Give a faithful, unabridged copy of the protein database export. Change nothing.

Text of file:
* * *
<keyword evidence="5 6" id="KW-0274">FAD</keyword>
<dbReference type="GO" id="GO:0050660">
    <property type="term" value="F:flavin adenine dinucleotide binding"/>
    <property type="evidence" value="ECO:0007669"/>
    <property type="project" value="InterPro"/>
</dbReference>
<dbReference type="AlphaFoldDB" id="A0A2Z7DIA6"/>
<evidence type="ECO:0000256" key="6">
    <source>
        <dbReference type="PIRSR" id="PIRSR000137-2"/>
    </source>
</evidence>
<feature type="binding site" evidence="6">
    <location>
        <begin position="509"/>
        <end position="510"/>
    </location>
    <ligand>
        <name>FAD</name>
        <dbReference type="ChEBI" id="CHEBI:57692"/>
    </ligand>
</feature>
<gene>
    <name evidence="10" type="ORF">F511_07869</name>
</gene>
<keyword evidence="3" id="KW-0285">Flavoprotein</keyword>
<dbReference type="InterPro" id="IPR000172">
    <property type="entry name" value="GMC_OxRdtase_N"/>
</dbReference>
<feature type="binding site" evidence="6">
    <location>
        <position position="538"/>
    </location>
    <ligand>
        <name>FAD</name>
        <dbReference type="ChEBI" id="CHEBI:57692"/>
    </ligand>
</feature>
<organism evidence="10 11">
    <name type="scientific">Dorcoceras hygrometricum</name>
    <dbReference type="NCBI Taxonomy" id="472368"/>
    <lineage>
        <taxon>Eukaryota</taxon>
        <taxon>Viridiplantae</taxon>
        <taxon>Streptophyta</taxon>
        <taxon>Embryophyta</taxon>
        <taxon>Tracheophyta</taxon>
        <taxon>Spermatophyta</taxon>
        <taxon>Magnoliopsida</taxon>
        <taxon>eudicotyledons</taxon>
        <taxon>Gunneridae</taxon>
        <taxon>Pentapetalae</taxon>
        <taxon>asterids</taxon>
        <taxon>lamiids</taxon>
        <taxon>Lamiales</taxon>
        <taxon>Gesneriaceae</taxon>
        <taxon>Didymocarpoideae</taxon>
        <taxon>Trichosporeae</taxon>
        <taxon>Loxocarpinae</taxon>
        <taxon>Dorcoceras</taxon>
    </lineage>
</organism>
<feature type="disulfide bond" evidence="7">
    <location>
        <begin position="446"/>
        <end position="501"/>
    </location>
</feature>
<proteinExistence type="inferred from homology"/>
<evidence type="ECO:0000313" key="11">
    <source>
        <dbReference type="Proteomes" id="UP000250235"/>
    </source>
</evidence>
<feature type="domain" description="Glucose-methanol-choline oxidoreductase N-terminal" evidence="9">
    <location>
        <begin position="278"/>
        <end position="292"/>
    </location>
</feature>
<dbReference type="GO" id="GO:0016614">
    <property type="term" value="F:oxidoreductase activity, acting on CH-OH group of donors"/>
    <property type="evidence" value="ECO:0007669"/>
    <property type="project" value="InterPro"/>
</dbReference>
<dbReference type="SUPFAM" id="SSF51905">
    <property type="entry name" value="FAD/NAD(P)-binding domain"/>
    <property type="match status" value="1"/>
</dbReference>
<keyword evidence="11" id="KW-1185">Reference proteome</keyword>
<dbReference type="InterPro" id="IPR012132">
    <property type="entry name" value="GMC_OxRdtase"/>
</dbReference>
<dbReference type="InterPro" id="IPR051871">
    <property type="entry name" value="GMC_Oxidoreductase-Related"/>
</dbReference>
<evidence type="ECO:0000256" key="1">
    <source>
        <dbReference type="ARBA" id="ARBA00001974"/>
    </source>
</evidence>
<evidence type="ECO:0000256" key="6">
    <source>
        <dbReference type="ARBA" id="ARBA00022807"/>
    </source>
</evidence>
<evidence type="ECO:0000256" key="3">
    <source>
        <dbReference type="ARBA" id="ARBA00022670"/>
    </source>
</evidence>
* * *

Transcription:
<keyword evidence="5 6" id="KW-0274">FAD</keyword>
<dbReference type="GO" id="GO:0050660">
    <property type="term" value="F:flavin adenine dinucleotide binding"/>
    <property type="evidence" value="ECO:0007669"/>
    <property type="project" value="InterPro"/>
</dbReference>
<dbReference type="AlphaFoldDB" id="A0A2Z7DIA6"/>
<evidence type="ECO:0000256" key="6">
    <source>
        <dbReference type="PIRSR" id="PIRSR000137-2"/>
    </source>
</evidence>
<feature type="binding site" evidence="6">
    <location>
        <begin position="509"/>
        <end position="510"/>
    </location>
    <ligand>
        <name>FAD</name>
        <dbReference type="ChEBI" id="CHEBI:57692"/>
    </ligand>
</feature>
<gene>
    <name evidence="10" type="ORF">F511_07869</name>
</gene>
<keyword evidence="3" id="KW-0285">Flavoprotein</keyword>
<dbReference type="InterPro" id="IPR000172">
    <property type="entry name" value="GMC_OxRdtase_N"/>
</dbReference>
<feature type="binding site" evidence="6">
    <location>
        <position position="538"/>
    </location>
    <ligand>
        <name>FAD</name>
        <dbReference type="ChEBI" id="CHEBI:57692"/>
    </ligand>
</feature>
<organism evidence="10 11">
    <name type="scientific">Dorcoceras hygrometricum</name>
    <dbReference type="NCBI Taxonomy" id="472368"/>
    <lineage>
        <taxon>Eukaryota</taxon>
        <taxon>Viridiplantae</taxon>
        <taxon>Streptophyta</taxon>
        <taxon>Embryophyta</taxon>
        <taxon>Tracheophyta</taxon>
        <taxon>Spermatophyta</taxon>
        <taxon>Magnoliopsida</taxon>
        <taxon>eudicotyledons</taxon>
        <taxon>Gunneridae</taxon>
        <taxon>Pentapetalae</taxon>
        <taxon>asterids</taxon>
        <taxon>lamiids</taxon>
        <taxon>Lamiales</taxon>
        <taxon>Gesneriaceae</taxon>
        <taxon>Didymocarpoideae</taxon>
        <taxon>Trichosporeae</taxon>
        <taxon>Loxocarpinae</taxon>
        <taxon>Dorcoceras</taxon>
    </lineage>
</organism>
<feature type="disulfide bond" evidence="7">
    <location>
        <begin position="446"/>
        <end position="501"/>
    </location>
</feature>
<proteinExistence type="inferred from homology"/>
<evidence type="ECO:0000313" key="11">
    <source>
        <dbReference type="Proteomes" id="UP000250235"/>
    </source>
</evidence>
<feature type="domain" description="Glucose-methanol-choline oxidoreductase N-terminal" evidence="9">
    <location>
        <begin position="278"/>
        <end position="292"/>
    </location>
</feature>
<dbReference type="GO" id="GO:0016614">
    <property type="term" value="F:oxidoreductase activity, acting on CH-OH group of donors"/>
    <property type="evidence" value="ECO:0007669"/>
    <property type="project" value="InterPro"/>
</dbReference>
<dbReference type="SUPFAM" id="SSF51905">
    <property type="entry name" value="FAD/NAD(P)-binding domain"/>
    <property type="match status" value="1"/>
</dbReference>
<keyword evidence="11" id="KW-1185">Reference proteome</keyword>
<dbReference type="InterPro" id="IPR012132">
    <property type="entry name" value="GMC_OxRdtase"/>
</dbReference>
<dbReference type="InterPro" id="IPR051871">
    <property type="entry name" value="GMC_Oxidoreductase-Related"/>
</dbReference>
<evidence type="ECO:0000256" key="1">
    <source>
        <dbReference type="ARBA" id="ARBA00001974"/>
    </source>
</evidence>
<evidence type="ECO:0000256" key="6">
    <source>
        <dbReference type="ARBA" id="ARBA00022807"/>
    </source>
</evidence>
<evidence type="ECO:0000256" key="3">
    <source>
        <dbReference type="ARBA" id="ARBA00022670"/>
    </source>
</evidence>